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Margaret’s Mother

So it’s DNA Sunday once again here at The Legal Genealogist, and it turns out doing advanced testing of my brother’s Y-DNA1 was fun but not genealogically useful. Yeah, we now know for certain that our paternal haplogroup is E1b1b1a2 (V13+), but we still have precisely zero matches at anything closer that a genetic distance of 5.2 We have this, um, non-paternity event in 1855,3 see, and without a lot more Germans taking DNA tests, we’re not likely to move that ball forward.

So it’s time to move on to yet another unsolved mystery — and one that DNA can definitely help with.

The mystery this time is the identity of my fourth great grandmother in my direct maternal line, so we’re looking at mitochondrial DNA (mtDNA), the kind passed from mother to child and that only daughters can pass on.4

My third great grandmother in this direct line was Margaret Battles, who married Daniel Shew sometime before 1849, most likely in Cherokee County, Alabama. There’s no record of their marriage; the Cherokee County courthouse burned twice, in 1882 and 1895.5 They had one child, William, by the 1850 census6 and two more — Gilford and Martha Louise — by 1860, when Margaret appeared as head of household on the Cherokee County census, apparently a widow.7

Extending this line on down, Margaret’s only daughter was my second great grandmother Martha Louise; Martha Louise’s oldest daughter was my great grandmother Eula (Baird) Robertson, born in Cherokee County;8 Eula’s oldest daughter was my grandmother Opal (Robertson) Cottrell; my mother was Opal’s third (and second surviving) daughter; and I am my mother’s second daughter.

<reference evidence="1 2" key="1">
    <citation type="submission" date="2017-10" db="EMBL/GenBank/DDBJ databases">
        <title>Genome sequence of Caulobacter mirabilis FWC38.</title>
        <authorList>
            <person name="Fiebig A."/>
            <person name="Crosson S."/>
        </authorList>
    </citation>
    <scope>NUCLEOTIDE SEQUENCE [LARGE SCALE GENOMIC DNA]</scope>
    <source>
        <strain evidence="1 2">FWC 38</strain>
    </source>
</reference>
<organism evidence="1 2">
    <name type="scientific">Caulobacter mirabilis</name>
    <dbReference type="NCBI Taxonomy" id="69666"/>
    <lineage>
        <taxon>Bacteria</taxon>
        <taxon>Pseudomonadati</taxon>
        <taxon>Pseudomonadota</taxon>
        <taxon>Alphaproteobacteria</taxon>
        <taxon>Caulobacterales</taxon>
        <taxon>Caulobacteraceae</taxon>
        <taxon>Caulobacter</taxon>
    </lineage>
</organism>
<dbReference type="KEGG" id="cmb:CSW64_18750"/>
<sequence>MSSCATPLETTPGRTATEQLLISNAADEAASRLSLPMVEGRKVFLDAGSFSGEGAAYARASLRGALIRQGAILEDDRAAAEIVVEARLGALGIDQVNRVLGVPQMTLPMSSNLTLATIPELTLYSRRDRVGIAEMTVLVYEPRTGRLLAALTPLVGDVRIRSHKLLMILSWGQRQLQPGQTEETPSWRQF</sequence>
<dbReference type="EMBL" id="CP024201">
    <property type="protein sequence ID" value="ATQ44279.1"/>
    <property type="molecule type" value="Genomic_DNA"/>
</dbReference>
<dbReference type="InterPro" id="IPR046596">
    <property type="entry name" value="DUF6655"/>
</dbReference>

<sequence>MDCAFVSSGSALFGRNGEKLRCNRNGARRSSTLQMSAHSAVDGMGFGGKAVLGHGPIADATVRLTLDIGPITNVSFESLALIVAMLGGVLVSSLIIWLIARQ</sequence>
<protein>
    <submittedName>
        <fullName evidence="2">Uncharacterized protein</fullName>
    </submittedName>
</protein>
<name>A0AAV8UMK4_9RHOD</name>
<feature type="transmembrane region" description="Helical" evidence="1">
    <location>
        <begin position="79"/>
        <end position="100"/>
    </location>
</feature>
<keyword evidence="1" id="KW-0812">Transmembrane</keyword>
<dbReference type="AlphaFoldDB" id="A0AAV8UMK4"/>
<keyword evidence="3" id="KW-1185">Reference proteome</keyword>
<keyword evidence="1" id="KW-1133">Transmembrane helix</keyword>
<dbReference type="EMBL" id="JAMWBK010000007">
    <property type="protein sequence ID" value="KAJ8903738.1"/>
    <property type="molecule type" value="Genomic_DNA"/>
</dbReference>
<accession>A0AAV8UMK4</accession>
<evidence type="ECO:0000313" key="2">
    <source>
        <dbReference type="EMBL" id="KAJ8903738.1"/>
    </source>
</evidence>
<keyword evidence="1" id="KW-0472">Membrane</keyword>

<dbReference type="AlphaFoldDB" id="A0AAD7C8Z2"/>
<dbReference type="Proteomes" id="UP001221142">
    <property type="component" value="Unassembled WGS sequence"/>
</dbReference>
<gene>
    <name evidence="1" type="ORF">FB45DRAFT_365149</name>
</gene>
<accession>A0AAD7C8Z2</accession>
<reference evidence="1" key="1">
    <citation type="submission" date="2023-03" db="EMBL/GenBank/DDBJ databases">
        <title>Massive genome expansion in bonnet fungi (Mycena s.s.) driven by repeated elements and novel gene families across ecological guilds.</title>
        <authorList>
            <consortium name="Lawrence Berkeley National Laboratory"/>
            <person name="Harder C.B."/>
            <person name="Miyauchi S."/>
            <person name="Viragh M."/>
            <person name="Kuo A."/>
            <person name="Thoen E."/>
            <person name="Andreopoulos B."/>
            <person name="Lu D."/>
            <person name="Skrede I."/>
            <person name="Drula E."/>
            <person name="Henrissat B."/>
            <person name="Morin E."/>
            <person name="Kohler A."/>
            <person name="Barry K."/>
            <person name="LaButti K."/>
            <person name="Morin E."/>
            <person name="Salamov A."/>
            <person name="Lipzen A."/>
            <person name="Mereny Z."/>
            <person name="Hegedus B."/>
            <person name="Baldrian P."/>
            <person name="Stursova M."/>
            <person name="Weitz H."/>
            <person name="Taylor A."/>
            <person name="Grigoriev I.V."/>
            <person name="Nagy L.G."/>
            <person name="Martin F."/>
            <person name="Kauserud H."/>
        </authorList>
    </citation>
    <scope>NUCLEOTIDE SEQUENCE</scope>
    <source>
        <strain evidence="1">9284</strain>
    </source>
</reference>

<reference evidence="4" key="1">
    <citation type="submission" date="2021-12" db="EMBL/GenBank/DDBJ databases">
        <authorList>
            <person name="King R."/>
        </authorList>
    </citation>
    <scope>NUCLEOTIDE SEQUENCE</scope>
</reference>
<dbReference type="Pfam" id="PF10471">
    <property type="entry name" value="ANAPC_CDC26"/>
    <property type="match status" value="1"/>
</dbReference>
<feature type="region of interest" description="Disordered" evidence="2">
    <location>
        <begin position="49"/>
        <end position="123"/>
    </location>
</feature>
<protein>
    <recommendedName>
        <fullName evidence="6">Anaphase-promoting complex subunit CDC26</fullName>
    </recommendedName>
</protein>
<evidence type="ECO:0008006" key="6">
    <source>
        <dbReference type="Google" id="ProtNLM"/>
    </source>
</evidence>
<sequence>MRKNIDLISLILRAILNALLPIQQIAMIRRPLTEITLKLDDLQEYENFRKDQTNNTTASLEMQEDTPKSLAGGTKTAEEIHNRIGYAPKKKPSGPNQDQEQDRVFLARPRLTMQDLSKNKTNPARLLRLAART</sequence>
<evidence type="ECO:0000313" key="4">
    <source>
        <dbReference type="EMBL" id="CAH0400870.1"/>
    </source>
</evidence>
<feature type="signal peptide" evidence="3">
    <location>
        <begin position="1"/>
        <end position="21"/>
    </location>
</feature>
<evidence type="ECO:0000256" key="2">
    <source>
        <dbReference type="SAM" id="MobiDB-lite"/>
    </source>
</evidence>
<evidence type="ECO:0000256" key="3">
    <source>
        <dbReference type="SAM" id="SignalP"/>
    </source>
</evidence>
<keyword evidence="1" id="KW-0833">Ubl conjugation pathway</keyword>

That makes me a perfect direct-female-line descendant of whoever my fourth great grandmother was — my mtDNA (haplogroup H3) is the same as hers was, as it’s passed with essentially no changes from mother to daughter to daughter over the generations.

Margaret’s maiden name comes from two sources: oral history passed down to Eula’s daughter Opal;9 and the death certificate of her son William.10

Battles, 1850 census

And there was only one Battles family in Cherokee County, Alabama, at any time that could have included Margaret, and that’s the family of William Battles, who was enumerated in Cherokee County in 1840,11 1850,12 1860,13 and 1870.14

So why am I not certain that William’s wife in those censuses — Ann (Jacobs) Battles (c1800-a1870) — was Margaret’s mother?

Because Ann, born around 1800 in Tennessee15 or South Carolina,16 was William’s second wife. She’d been named in a messy divorce suit brought by William’s first wife, Kiziah (Wright) Battles, in Blount County, Alabama, in 1824. Kiziah claimed extreme cruelty, abandonment and adultery and, in particular, she alleged that “the said William Battles (having previously compelled your petitioner to leave him) hath lived and now is living in adultery with one Ann Jacobs with whom he has gone to the State of Tennessee.” The case was continued from year to year, eventually being dismissed for want of prosecution in the April 1829 court term.17

Kiziah died, probably in 1829, and after her death, William and Ann married in St. Clair County, Alabama. The marriage was on Christmas Day, 1829. And as of 1 June 1830 — the enumeration date of the 1830 census, William and Ann had — count ’em — five children.18 One of whom, I do believe, and born most likely before that December 1829 marriage, was Margaret.

Is it possible Kiziah was Margaret’s mother? I don’t think so, but I can’t rule it out. So what I need is one of Ann’s direct-female-line descendants who’ll be willing to take a mitochondrial DNA test, at my expense. If we match, then Margaret’s mother was Ann. If we don’t, then either her mother was Kiziah or I’m completely confused and need to start looking at some other Battles family entirely.

You’d think it wouldn’t be too terribly hard to find a direct-female-line descendant: as you can see from the 1850 census excerpt here, Ann had at least three other daughters after her marriage to William — Samantha, Julia and Charlsey, all of whom could have had daughters who had daughters.

And all of whom — sigh — were out of the household by 1870.19 Which means they were married before the courthouse burned down the first time, taking all of the pre-1882 marriage records with it. And all the deeds. And all the wills and estate records. And all the court records except the Chancery Court. And and and…